Rogue weather for a roadie from Central Otago to the Mckenzie Basin and back again via Dunedin – Wanaka Images and Photography

Up until a couple off months ago I’d not done much in the way of New Zealand native bird photography for awhile, so wanting to visit relatives on the east coast starting from Timaru then proceeding through Oamaru to Dunedin and as I’ve done before I hatched a plan to visit favourite inland places that are quiet and lonely, such as the central lakes Ohau, Pukaki and Tekapo, where I could slowly walk or sit with my camera and wait.

Last time I visited the head of Lake Pukaki I had a marvellous time observing a number of endangered species including the black-fronted tern which live only in New Zealand – they feed on insects, lizards and small fish, and in this photo a few of them demonstrated their skill as low level aviators above the unique glacial blue waters of the Tasman River, which originates just upstream a little in Mt Cook National Park…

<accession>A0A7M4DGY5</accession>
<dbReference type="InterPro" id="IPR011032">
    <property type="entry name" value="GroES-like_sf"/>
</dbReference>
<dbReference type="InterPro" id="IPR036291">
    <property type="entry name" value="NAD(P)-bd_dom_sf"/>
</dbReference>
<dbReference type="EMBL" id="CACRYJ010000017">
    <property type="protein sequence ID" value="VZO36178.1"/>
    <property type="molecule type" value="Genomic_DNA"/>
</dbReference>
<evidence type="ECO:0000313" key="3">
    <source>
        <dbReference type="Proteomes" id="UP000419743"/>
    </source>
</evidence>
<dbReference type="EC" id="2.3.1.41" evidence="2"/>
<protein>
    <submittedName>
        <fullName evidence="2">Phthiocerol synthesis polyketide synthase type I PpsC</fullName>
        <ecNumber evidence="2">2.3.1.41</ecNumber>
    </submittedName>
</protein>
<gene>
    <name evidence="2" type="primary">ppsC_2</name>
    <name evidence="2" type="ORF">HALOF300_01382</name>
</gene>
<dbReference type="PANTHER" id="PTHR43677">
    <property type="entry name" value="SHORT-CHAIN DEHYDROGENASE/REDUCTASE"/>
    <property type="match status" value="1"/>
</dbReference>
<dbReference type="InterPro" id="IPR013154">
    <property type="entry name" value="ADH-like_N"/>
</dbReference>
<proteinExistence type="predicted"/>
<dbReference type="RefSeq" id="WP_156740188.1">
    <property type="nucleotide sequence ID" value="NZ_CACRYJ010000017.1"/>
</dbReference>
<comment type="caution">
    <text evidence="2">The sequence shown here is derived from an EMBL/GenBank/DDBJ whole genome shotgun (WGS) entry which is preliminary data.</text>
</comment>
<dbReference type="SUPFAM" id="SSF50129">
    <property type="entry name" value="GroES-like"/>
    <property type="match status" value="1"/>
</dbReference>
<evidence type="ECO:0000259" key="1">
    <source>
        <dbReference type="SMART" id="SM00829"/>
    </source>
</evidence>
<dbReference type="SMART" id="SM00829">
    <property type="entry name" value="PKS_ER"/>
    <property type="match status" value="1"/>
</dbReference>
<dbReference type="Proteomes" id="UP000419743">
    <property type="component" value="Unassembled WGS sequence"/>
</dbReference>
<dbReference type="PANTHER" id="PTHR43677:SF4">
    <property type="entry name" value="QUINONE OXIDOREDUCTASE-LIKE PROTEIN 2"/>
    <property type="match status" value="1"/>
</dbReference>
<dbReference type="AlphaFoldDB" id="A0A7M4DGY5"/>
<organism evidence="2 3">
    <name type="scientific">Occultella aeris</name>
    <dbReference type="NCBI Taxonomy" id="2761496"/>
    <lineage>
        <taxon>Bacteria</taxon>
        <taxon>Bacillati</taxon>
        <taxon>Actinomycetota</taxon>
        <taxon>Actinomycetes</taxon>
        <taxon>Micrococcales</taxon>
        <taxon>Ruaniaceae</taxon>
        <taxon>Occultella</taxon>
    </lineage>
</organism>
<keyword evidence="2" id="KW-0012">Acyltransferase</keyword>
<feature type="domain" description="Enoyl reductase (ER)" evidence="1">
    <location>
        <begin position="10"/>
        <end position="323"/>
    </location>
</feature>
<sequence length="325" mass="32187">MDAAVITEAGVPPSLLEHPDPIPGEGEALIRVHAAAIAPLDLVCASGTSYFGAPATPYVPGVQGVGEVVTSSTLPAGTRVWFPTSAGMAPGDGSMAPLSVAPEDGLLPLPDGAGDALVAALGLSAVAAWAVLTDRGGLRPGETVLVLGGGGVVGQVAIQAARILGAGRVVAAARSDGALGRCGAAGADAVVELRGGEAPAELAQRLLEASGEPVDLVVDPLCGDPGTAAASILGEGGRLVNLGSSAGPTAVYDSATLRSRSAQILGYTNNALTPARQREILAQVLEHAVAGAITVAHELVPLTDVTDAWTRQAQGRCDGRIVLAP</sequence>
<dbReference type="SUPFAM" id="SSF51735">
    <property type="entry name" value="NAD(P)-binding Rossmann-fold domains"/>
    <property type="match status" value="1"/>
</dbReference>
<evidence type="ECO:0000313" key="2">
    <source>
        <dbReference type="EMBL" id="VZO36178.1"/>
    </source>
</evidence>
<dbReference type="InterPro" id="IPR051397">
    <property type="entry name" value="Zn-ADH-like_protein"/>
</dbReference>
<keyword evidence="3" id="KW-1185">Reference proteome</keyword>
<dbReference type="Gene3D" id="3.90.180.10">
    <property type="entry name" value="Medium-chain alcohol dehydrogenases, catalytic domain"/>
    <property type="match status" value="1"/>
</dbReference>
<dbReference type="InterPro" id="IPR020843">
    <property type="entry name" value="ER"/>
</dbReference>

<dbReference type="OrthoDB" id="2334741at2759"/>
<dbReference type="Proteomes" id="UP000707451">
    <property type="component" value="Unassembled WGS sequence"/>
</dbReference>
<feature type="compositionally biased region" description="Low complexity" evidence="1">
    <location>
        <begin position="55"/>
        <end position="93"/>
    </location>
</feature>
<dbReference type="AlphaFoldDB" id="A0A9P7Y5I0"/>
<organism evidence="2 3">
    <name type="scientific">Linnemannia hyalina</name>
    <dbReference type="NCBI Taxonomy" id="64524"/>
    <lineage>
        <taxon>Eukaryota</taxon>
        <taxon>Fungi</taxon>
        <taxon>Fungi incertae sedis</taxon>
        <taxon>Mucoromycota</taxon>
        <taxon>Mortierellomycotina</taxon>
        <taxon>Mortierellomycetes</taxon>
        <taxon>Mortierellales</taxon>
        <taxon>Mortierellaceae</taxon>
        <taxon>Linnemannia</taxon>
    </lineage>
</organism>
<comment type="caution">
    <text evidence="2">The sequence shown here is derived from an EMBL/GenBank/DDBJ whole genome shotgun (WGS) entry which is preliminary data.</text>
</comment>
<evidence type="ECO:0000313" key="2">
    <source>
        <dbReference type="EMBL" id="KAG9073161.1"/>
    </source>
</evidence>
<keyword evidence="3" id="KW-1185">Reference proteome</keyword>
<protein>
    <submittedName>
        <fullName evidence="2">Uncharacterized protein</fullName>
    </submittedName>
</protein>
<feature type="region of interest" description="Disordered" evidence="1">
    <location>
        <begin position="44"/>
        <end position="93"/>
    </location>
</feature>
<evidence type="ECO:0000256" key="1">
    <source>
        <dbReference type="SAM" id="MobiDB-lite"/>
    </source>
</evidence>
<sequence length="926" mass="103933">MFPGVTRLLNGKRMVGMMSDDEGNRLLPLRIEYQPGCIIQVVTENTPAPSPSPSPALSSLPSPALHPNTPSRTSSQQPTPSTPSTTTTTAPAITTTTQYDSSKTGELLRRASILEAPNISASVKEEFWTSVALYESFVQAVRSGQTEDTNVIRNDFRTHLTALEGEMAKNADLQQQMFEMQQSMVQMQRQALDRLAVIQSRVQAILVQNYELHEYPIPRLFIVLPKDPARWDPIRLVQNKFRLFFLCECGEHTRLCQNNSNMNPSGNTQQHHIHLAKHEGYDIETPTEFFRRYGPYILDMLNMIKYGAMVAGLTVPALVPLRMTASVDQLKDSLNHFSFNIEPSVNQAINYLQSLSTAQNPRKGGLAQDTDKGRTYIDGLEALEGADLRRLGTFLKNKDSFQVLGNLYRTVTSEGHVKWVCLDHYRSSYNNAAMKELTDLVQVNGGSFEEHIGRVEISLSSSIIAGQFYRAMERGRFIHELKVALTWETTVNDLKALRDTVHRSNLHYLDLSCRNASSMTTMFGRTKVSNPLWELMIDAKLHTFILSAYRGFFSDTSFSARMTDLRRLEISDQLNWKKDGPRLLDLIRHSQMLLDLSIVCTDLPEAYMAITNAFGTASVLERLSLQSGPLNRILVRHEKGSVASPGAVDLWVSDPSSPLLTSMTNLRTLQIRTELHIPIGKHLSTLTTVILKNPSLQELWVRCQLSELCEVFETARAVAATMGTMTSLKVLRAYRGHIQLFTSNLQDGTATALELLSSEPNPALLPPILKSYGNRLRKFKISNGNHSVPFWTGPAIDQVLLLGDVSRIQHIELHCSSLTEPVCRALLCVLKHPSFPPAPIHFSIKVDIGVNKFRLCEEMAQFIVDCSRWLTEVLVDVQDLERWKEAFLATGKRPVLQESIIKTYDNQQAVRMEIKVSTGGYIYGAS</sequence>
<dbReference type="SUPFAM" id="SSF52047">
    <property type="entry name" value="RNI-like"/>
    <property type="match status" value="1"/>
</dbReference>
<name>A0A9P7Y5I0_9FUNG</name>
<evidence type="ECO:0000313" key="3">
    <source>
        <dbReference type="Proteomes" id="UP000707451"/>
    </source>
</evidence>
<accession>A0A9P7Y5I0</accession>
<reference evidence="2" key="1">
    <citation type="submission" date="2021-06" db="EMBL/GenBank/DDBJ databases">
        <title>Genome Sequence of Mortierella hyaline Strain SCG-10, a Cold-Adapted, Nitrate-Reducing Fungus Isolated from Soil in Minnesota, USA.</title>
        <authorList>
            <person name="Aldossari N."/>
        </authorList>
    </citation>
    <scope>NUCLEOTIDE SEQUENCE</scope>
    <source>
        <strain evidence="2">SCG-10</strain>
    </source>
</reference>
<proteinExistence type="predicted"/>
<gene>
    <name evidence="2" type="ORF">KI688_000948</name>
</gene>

Black fronted tern

However on this trip that began in mid Nov. 2018, the weather changed the game plan – it was about as extreme as you ever get in New Zealand. Relatively speaking there was not a lot of damage fortunately but it played havoc with roads, notably in Central Otago where lots of rain over a short period of time is not the norm., thus as the vegetation is sparse there is no “blotter effect” to hold the water back from draining into rivers instantly, instead run-off is immediate and there-in lies the ingredients for overflowing rivers, landslips and general unusual doings.

In fact since then I’ve never seen our southern inland areas so green – Maniototo farm land..

Maniototo farm land

I’ve posted pictures of the trip on a sister site:

Lake A A wild nor wester pipes down the valleys…

See more images at the source: Rogue weather for a roadie from Central Otago to the Mckenzie Basin and back again via Dunedin – Wanaka Images and Photography

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